Posted in Art Style Files by Rise Art on 19th June 2013
Now the dust has settled on the big energetic push that is the annual degree and MFA show season, Charlie Levine looks back and highlights the fashions, the trends, and the ones to watch.
I went into Topshop the other day and had a weird déjà vu moment. All the clothes: from the high waisted shorts, to the crop top t–shirts, the stack heeled trainers, Doc Martins, and the neon jewellery; took me straight back to 1995. Every piece of clothing was almost exactly the same as the ones I wore as a young teenager. The nail in the déjà vu coffin? The store was playing Nirvana.
Trends come and go, fashions repeat themselves and nostalgia flicks the delicate line between the cool and the kitsch with subtle ease.
As with fashion, so too with art.
So, after an exhaustive, and exhausting (!) round of this year’s UK end of year shows, I have been mulling over those trends and themes that cross universities and cities. All appear to be rooted in typical art student tropes: for example I saw classic abstract painting at every show as well as works that played with space and light, and works that used old equipment — such as overhead and slide projectors. I wonder if this is a reflection on the same fashionable nostalgia as shown by Topshop’s design crew? Does it come from the vintage of the lecturers at the colleges? Or is this resurgence of older technologies and approaches a reflection of what is happening in the wider art world, now being trotted out by students across the country?
Just like neon jewellery then and now, the jury is still out on whether these trends will last the test of time, but here are my top five from the class of 2013.
Stacking canvases/Leaning canvases: The most obvious of the five art trends on the list was the stacking and leaning of canvases against the wall, sometimes on coloured bricks, or tiny plinths or made objects. Very much in the vein of Chris Ofili and his dung paintings, or Yelena Popova who recently showed in Saatchi Gallery’s Gaiety is the most outstanding feature of the Soviet Union, this trend was by far the most popular and was executed with varying levels of success. Luke Diiorio and Zoe de Soumagnat from the RCA did it flawlessly and with new twists, especially Zoe with her fruit stands (see illustration).
This trend was particularly obvious at Slade, and was best exemplified by Mollie Anna King and Ayesha Singh. These two artists echoed Rachel Whiteread‘s delicacy and understanding of the medium, and they used it to make large–scale solid, and imposing structures which filled their exhibition spaces and had a high impact. It was also used as a medium to break into, to make crumble, and turn into dust. Concrete, this year, was representative of both strength and weakness, and I predict this trend to keep growing and be seen in artist–led galleries all over the country.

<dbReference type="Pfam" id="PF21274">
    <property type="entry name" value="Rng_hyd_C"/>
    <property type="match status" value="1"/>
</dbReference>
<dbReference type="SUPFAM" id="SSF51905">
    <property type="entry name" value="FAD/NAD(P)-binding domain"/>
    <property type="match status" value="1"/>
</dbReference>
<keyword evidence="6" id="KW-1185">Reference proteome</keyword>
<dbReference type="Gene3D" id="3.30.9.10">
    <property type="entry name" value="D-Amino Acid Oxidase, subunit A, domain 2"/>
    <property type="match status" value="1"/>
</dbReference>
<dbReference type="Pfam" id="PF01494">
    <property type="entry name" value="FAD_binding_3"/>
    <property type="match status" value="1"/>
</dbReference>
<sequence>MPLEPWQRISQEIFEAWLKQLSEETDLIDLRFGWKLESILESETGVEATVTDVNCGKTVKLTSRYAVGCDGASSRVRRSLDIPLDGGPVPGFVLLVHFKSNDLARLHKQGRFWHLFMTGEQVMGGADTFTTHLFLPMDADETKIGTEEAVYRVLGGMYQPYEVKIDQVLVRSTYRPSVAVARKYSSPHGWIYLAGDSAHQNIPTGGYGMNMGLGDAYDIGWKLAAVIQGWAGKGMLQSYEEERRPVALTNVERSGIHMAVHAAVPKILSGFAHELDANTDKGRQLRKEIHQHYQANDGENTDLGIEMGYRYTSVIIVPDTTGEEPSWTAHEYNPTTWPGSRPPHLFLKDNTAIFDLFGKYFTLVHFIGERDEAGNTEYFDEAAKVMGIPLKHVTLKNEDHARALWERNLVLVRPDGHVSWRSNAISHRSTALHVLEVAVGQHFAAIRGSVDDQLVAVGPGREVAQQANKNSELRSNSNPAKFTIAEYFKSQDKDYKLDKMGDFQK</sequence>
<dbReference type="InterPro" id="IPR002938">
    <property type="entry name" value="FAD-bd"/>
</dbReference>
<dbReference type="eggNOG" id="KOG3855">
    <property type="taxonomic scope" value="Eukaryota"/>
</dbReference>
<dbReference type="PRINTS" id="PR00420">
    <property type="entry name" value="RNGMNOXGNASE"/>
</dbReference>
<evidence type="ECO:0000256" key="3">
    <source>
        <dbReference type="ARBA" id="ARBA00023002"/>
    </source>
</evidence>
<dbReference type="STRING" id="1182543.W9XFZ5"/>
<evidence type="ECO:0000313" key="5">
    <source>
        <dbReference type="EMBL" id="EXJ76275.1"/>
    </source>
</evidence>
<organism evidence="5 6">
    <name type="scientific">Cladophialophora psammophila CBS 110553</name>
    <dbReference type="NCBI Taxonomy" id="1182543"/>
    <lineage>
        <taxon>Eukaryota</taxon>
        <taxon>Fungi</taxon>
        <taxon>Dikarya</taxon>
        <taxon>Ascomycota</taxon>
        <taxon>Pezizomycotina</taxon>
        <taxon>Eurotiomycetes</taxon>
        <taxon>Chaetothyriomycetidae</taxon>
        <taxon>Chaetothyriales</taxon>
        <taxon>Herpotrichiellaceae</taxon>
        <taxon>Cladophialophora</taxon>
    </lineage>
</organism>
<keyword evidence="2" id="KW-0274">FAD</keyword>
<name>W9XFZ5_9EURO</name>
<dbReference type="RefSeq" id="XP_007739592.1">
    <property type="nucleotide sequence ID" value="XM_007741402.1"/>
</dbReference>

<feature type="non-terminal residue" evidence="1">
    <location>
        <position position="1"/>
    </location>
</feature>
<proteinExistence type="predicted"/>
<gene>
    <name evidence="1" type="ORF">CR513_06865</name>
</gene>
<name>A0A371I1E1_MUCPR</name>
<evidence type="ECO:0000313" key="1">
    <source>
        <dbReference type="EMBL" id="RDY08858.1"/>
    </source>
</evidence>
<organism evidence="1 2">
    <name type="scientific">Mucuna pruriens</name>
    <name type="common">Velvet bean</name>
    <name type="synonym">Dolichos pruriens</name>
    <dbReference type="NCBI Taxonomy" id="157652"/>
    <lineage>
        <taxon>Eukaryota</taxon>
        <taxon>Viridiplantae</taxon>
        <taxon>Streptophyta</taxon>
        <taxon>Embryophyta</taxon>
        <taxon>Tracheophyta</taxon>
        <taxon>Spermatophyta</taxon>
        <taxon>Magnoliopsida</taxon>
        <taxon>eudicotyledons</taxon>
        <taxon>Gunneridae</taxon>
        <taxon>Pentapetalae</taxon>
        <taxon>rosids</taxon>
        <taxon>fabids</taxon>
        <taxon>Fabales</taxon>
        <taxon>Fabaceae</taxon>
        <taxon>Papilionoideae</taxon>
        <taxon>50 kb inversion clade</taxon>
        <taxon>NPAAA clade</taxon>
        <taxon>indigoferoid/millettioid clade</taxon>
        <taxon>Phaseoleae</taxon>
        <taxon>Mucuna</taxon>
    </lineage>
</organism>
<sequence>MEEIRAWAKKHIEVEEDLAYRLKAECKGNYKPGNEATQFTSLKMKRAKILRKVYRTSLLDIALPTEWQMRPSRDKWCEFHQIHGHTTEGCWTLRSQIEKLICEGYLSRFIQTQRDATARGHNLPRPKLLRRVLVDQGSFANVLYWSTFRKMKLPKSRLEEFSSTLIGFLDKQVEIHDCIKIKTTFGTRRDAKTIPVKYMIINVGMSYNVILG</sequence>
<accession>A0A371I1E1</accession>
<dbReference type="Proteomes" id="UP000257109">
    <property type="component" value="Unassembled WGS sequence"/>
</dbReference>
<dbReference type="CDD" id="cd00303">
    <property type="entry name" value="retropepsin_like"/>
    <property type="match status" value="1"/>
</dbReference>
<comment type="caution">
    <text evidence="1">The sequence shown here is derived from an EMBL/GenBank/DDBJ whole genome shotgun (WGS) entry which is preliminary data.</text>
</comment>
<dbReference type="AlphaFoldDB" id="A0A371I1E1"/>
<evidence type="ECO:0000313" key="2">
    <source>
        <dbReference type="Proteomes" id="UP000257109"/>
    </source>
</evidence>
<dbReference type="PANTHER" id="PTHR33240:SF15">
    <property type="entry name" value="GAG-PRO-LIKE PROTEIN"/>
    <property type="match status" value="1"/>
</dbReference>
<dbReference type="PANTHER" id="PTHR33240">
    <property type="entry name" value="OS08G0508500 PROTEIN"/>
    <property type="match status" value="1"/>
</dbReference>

A subtle trend, but one I noted nonetheless in works by Veronica Kendik (Farnham) and Inês Tavares (Central Saint Martin’s). White paper, seemingly with nothing on it, on closer inspection revealed scenes has been embossed into its surface. This idea of something from nothing links to memorable exhibitions including Hayward Gallery’s Invisible, from 2012. At that time, the Hayward explained this trend as seeking “to direct our attention towards the unwritten rules and conventions that shape our understanding of art. Other works invoke invisibility to underscore the limits of our perceptual capacities or to emphasize the role of our imagination in responding to works of art. Some use invisibility as a metaphor that relates to the suppression of information or the political disappearance and marginalization of social groups.” It was interesting to see it used in this way at the final year shows.
This is something I have been noticing rise in recent years, and was a major feature at the Venice Biennale this year too. Wallpapering artists this year included Rosie Black (Camberwell) and especially Catherine Parsonage (Royal College of Art) extending their practice into covering whole walls with repetitive imagery, and as they did so acknowledging their art form’s roots in the decorative arts. While artists such as Jeremy Willett and Karen Mc Lean have been using wallpaper in their practice for years, it really does seem as if 2013 is the year it comes to prominence. I’m looking forward to seeing where artists bring it next.
Hidden reflective colours
My favourite of the trends in its immediacy, playfulness and relevance to art today. With boundaries pushed by digital and projected art, this trend sees a truly engaging, subtle, pared back exploration of colour and light. Used to particular affect by product designer Bilge Nur Soltik (RCA) and artist Jumpei Kinoshita (SLADE MA), this idea of a white frame on a white wall emitting colour from behind, engendered purely by the paint on the reverse of the object, completely captured me. Like the work of Donald Judd before them, these objects question space, medium, effect and our emotion. And, just as with Judd’s simple–seeming, yet utterly compelling objects, I was completely excited by these works and their potential.